- Loss of collagen: Collagen is a protein that gives the skin its strength and structure. It is also important in the production of new skin cells. Collagen production is affected by a number of factors such as exposure to UV radiation, smoking and high sugar intake. While these are controllable factors, one uncontrollable factor that affects the production of collagen is aging. As the number of candles on our birthday cakes increases, the production of collagen reduces. With the loss of collagen, skin becomes thinner and veins become more visible. This also results in a thinner epidermis that makes fine lines appear and causes wrinkles around the eyes.
- Loss of elasticity: Along with collagen the other protein responsible for the firmness of skin is elastin. Elastin helps the skin return to its original state after being stretched or pinched. As we grow older, the production of elastin is also reduced. This loss of elasticity is visible around the eyes as skin begins to droop. The eyelid muscles are also one of the most used muscles in our body. We use them unconsciously every time we open and close our eyes, squint, wink etc. As the amount of elastin is reduced the eyelid skin no longer returns to its normal state every time it is used. Thus it triggers the appearance of wrinkled skin around the eyes.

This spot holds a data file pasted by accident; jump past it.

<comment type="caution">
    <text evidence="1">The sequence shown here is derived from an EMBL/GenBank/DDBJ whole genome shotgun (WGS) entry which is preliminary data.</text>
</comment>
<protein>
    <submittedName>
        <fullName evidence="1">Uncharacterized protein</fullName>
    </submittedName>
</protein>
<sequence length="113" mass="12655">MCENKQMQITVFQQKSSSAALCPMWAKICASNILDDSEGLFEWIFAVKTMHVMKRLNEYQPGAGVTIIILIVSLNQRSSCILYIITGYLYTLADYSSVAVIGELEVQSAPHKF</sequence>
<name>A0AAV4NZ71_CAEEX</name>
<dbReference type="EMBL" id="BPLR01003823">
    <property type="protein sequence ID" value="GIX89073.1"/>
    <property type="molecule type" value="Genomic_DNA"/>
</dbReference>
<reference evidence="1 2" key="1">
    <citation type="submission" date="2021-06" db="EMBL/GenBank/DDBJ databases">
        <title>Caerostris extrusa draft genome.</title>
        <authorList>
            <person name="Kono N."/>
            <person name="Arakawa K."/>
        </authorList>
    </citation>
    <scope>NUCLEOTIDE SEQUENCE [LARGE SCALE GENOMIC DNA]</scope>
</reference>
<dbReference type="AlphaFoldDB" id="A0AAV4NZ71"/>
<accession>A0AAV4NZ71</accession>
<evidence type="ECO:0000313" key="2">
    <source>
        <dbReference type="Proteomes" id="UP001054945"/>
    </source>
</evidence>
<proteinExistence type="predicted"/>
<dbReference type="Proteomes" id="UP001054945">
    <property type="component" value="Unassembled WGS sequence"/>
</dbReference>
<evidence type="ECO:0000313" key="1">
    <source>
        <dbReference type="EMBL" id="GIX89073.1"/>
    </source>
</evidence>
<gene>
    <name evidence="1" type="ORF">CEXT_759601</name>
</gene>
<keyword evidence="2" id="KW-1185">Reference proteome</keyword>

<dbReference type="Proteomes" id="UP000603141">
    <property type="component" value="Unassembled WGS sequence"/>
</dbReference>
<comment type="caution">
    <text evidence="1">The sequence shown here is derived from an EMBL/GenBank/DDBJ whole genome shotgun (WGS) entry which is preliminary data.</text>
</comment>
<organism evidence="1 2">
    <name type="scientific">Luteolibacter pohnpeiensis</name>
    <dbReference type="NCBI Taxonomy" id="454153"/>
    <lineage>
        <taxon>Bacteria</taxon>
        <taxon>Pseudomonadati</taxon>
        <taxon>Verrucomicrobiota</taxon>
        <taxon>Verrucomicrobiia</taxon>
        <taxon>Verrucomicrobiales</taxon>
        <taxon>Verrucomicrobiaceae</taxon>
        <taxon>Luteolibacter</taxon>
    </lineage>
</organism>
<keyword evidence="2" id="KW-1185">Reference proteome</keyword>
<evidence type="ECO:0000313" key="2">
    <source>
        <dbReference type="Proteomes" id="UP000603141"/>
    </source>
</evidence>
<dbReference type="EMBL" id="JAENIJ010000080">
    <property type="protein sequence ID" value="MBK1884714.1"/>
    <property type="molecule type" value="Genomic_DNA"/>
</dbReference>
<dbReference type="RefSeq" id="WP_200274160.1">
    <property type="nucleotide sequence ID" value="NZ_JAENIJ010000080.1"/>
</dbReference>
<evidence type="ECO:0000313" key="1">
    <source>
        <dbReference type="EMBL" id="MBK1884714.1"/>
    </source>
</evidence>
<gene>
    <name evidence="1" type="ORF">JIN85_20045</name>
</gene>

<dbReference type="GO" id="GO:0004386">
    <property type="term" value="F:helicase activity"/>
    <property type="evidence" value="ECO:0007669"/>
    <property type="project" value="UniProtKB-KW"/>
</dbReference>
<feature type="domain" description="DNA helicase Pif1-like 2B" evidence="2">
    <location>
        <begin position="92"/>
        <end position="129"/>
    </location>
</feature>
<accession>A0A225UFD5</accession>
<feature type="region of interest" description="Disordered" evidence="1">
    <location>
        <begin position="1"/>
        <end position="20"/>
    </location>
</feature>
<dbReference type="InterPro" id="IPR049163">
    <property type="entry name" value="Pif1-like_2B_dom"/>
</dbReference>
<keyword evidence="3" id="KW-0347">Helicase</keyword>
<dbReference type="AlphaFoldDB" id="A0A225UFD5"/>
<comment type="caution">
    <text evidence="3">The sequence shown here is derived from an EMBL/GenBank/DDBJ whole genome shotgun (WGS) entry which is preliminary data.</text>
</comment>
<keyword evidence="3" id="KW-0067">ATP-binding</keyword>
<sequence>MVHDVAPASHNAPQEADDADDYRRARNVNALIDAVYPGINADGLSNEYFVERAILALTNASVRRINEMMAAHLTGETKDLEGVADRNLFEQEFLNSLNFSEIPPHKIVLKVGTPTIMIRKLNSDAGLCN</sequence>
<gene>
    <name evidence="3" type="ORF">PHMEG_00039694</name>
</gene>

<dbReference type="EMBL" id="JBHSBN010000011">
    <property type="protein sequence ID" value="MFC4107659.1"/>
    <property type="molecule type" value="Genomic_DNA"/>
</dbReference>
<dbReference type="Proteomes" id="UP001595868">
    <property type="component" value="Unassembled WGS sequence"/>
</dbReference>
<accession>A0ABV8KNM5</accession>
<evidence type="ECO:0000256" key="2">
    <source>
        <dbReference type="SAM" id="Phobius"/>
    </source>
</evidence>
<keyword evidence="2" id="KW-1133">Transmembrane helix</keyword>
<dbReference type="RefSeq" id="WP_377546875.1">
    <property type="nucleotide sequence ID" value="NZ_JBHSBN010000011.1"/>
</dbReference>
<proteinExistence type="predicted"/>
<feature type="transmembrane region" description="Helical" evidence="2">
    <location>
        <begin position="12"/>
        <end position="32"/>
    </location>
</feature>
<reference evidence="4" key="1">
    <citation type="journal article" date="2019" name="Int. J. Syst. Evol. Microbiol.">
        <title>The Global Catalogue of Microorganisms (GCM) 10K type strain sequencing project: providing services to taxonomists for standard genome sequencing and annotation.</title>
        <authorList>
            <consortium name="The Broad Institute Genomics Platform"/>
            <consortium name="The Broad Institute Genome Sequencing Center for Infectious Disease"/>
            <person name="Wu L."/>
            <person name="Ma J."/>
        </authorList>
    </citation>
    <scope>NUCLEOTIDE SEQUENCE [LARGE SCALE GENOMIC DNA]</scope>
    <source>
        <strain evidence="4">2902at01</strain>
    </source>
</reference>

- Weak muscles: Muscles also grow weaker as we get older. This causes the fat sacks to protrude through the skin leading to bags under the eyes and puffiness. A weak levator muscle responsible for lifting the upper eyelids can also cause the eyelid to appear droopy. If you wish to discuss any specific problem, you can consult a cosmetic-plastic-surgeon.
I use my smartphone frequently. It leads to strain in eyes. How can I protect my eyes from effects of smartphone?
I got problem in my eyes. Green dust is always comes out when I wake in the morning and it sticks in the eye lashes which causes sometimes blood.
6 foods to have for a healthy eyesight -